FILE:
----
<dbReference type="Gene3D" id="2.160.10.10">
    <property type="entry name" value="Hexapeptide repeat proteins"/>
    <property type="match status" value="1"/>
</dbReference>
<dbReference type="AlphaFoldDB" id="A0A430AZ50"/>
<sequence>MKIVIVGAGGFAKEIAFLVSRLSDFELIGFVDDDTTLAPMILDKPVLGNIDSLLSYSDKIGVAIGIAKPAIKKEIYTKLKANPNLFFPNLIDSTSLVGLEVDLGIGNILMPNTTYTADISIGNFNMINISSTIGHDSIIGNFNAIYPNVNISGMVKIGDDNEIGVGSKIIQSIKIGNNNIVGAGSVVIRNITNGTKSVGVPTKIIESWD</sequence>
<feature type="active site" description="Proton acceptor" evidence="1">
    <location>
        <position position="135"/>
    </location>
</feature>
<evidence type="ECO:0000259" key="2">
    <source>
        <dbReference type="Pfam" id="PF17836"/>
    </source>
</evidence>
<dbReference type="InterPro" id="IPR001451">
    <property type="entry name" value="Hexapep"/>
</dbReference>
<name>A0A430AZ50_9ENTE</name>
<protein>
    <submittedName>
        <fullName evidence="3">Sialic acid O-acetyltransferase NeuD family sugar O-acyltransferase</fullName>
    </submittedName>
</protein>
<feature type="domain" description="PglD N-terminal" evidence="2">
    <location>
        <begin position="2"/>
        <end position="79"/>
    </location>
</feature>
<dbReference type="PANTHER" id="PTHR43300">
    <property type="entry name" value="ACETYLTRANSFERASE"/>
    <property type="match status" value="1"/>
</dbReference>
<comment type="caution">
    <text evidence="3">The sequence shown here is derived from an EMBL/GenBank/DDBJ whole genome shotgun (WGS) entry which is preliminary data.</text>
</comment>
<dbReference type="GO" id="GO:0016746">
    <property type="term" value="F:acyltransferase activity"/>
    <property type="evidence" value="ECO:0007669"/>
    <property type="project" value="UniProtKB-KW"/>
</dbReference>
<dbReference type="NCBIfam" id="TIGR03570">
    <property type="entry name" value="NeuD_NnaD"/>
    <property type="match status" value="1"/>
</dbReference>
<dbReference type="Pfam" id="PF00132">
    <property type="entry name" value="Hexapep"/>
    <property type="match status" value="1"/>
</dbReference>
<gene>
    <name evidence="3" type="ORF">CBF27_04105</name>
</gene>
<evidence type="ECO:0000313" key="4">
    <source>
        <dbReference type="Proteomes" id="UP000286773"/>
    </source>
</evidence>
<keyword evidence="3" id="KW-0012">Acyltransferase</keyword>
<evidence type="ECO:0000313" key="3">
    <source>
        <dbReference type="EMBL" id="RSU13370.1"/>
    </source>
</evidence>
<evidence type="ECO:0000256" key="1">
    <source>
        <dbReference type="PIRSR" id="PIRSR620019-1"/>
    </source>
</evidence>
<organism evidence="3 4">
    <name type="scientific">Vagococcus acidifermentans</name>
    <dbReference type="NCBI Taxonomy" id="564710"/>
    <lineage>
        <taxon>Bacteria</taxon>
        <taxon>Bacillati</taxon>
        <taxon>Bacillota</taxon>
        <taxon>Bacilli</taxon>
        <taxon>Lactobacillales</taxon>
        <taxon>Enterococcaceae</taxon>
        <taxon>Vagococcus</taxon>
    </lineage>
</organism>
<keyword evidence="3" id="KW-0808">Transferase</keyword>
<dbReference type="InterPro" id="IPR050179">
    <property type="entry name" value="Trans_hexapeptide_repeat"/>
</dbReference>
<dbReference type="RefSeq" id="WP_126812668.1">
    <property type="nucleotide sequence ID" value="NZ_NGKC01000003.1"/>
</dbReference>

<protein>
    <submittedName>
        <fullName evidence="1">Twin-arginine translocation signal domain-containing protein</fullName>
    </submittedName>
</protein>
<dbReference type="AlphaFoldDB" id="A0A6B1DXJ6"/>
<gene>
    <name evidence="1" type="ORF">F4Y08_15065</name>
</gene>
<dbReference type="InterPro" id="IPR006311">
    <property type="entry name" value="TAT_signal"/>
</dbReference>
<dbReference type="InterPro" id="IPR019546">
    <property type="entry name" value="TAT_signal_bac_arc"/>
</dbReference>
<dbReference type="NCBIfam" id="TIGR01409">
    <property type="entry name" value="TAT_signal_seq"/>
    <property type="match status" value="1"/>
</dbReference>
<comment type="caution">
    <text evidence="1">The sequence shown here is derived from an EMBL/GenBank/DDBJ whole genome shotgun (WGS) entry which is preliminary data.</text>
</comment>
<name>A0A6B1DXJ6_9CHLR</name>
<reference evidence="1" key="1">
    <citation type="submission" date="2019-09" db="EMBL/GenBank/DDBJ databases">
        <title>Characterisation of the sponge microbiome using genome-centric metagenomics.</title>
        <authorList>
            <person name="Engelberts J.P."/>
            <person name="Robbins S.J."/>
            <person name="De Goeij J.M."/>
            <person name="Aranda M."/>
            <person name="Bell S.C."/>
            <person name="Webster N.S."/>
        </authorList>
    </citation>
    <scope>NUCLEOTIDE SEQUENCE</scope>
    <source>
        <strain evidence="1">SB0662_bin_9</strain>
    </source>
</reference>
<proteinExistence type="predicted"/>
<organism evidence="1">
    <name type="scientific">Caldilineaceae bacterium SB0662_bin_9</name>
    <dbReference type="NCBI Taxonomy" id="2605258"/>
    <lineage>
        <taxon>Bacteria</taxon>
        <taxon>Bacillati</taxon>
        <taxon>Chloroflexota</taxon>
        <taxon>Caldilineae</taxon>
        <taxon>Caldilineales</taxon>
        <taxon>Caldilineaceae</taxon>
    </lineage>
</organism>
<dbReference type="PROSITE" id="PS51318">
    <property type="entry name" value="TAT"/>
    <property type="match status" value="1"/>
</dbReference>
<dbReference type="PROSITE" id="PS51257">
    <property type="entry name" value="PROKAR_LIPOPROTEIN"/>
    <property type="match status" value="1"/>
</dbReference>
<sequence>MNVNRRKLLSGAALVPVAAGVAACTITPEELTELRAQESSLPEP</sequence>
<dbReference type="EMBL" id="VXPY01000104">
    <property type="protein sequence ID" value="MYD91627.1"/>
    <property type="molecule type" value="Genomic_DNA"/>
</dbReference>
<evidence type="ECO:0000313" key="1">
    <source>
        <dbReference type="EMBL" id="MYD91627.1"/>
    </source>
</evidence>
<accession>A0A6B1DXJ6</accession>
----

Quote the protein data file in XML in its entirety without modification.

<dbReference type="Gene3D" id="2.160.10.10">
    <property type="entry name" value="Hexapeptide repeat proteins"/>
    <property type="match status" value="1"/>
</dbReference>
<dbReference type="AlphaFoldDB" id="A0A430AZ50"/>
<sequence>MKIVIVGAGGFAKEIAFLVSRLSDFELIGFVDDDTTLAPMILDKPVLGNIDSLLSYSDKIGVAIGIAKPAIKKEIYTKLKANPNLFFPNLIDSTSLVGLEVDLGIGNILMPNTTYTADISIGNFNMINISSTIGHDSIIGNFNAIYPNVNISGMVKIGDDNEIGVGSKIIQSIKIGNNNIVGAGSVVIRNITNGTKSVGVPTKIIESWD</sequence>
<feature type="active site" description="Proton acceptor" evidence="1">
    <location>
        <position position="135"/>
    </location>
</feature>
<evidence type="ECO:0000259" key="2">
    <source>
        <dbReference type="Pfam" id="PF17836"/>
    </source>
</evidence>
<dbReference type="InterPro" id="IPR001451">
    <property type="entry name" value="Hexapep"/>
</dbReference>
<name>A0A430AZ50_9ENTE</name>
<protein>
    <submittedName>
        <fullName evidence="3">Sialic acid O-acetyltransferase NeuD family sugar O-acyltransferase</fullName>
    </submittedName>
</protein>
<feature type="domain" description="PglD N-terminal" evidence="2">
    <location>
        <begin position="2"/>
        <end position="79"/>
    </location>
</feature>
<dbReference type="PANTHER" id="PTHR43300">
    <property type="entry name" value="ACETYLTRANSFERASE"/>
    <property type="match status" value="1"/>
</dbReference>
<comment type="caution">
    <text evidence="3">The sequence shown here is derived from an EMBL/GenBank/DDBJ whole genome shotgun (WGS) entry which is preliminary data.</text>
</comment>
<dbReference type="GO" id="GO:0016746">
    <property type="term" value="F:acyltransferase activity"/>
    <property type="evidence" value="ECO:0007669"/>
    <property type="project" value="UniProtKB-KW"/>
</dbReference>
<dbReference type="NCBIfam" id="TIGR03570">
    <property type="entry name" value="NeuD_NnaD"/>
    <property type="match status" value="1"/>
</dbReference>
<dbReference type="Pfam" id="PF00132">
    <property type="entry name" value="Hexapep"/>
    <property type="match status" value="1"/>
</dbReference>
<gene>
    <name evidence="3" type="ORF">CBF27_04105</name>
</gene>
<evidence type="ECO:0000313" key="4">
    <source>
        <dbReference type="Proteomes" id="UP000286773"/>
    </source>
</evidence>
<keyword evidence="3" id="KW-0012">Acyltransferase</keyword>
<evidence type="ECO:0000313" key="3">
    <source>
        <dbReference type="EMBL" id="RSU13370.1"/>
    </source>
</evidence>
<evidence type="ECO:0000256" key="1">
    <source>
        <dbReference type="PIRSR" id="PIRSR620019-1"/>
    </source>
</evidence>
<organism evidence="3 4">
    <name type="scientific">Vagococcus acidifermentans</name>
    <dbReference type="NCBI Taxonomy" id="564710"/>
    <lineage>
        <taxon>Bacteria</taxon>
        <taxon>Bacillati</taxon>
        <taxon>Bacillota</taxon>
        <taxon>Bacilli</taxon>
        <taxon>Lactobacillales</taxon>
        <taxon>Enterococcaceae</taxon>
        <taxon>Vagococcus</taxon>
    </lineage>
</organism>
<keyword evidence="3" id="KW-0808">Transferase</keyword>
<dbReference type="InterPro" id="IPR050179">
    <property type="entry name" value="Trans_hexapeptide_repeat"/>
</dbReference>
<dbReference type="RefSeq" id="WP_126812668.1">
    <property type="nucleotide sequence ID" value="NZ_NGKC01000003.1"/>
</dbReference>

<protein>
    <submittedName>
        <fullName evidence="1">Twin-arginine translocation signal domain-containing protein</fullName>
    </submittedName>
</protein>
<dbReference type="AlphaFoldDB" id="A0A6B1DXJ6"/>
<gene>
    <name evidence="1" type="ORF">F4Y08_15065</name>
</gene>
<dbReference type="InterPro" id="IPR006311">
    <property type="entry name" value="TAT_signal"/>
</dbReference>
<dbReference type="InterPro" id="IPR019546">
    <property type="entry name" value="TAT_signal_bac_arc"/>
</dbReference>
<dbReference type="NCBIfam" id="TIGR01409">
    <property type="entry name" value="TAT_signal_seq"/>
    <property type="match status" value="1"/>
</dbReference>
<comment type="caution">
    <text evidence="1">The sequence shown here is derived from an EMBL/GenBank/DDBJ whole genome shotgun (WGS) entry which is preliminary data.</text>
</comment>
<name>A0A6B1DXJ6_9CHLR</name>
<reference evidence="1" key="1">
    <citation type="submission" date="2019-09" db="EMBL/GenBank/DDBJ databases">
        <title>Characterisation of the sponge microbiome using genome-centric metagenomics.</title>
        <authorList>
            <person name="Engelberts J.P."/>
            <person name="Robbins S.J."/>
            <person name="De Goeij J.M."/>
            <person name="Aranda M."/>
            <person name="Bell S.C."/>
            <person name="Webster N.S."/>
        </authorList>
    </citation>
    <scope>NUCLEOTIDE SEQUENCE</scope>
    <source>
        <strain evidence="1">SB0662_bin_9</strain>
    </source>
</reference>
<proteinExistence type="predicted"/>
<organism evidence="1">
    <name type="scientific">Caldilineaceae bacterium SB0662_bin_9</name>
    <dbReference type="NCBI Taxonomy" id="2605258"/>
    <lineage>
        <taxon>Bacteria</taxon>
        <taxon>Bacillati</taxon>
        <taxon>Chloroflexota</taxon>
        <taxon>Caldilineae</taxon>
        <taxon>Caldilineales</taxon>
        <taxon>Caldilineaceae</taxon>
    </lineage>
</organism>
<dbReference type="PROSITE" id="PS51318">
    <property type="entry name" value="TAT"/>
    <property type="match status" value="1"/>
</dbReference>
<dbReference type="PROSITE" id="PS51257">
    <property type="entry name" value="PROKAR_LIPOPROTEIN"/>
    <property type="match status" value="1"/>
</dbReference>
<sequence>MNVNRRKLLSGAALVPVAAGVAACTITPEELTELRAQESSLPEP</sequence>
<dbReference type="EMBL" id="VXPY01000104">
    <property type="protein sequence ID" value="MYD91627.1"/>
    <property type="molecule type" value="Genomic_DNA"/>
</dbReference>
<evidence type="ECO:0000313" key="1">
    <source>
        <dbReference type="EMBL" id="MYD91627.1"/>
    </source>
</evidence>
<accession>A0A6B1DXJ6</accession>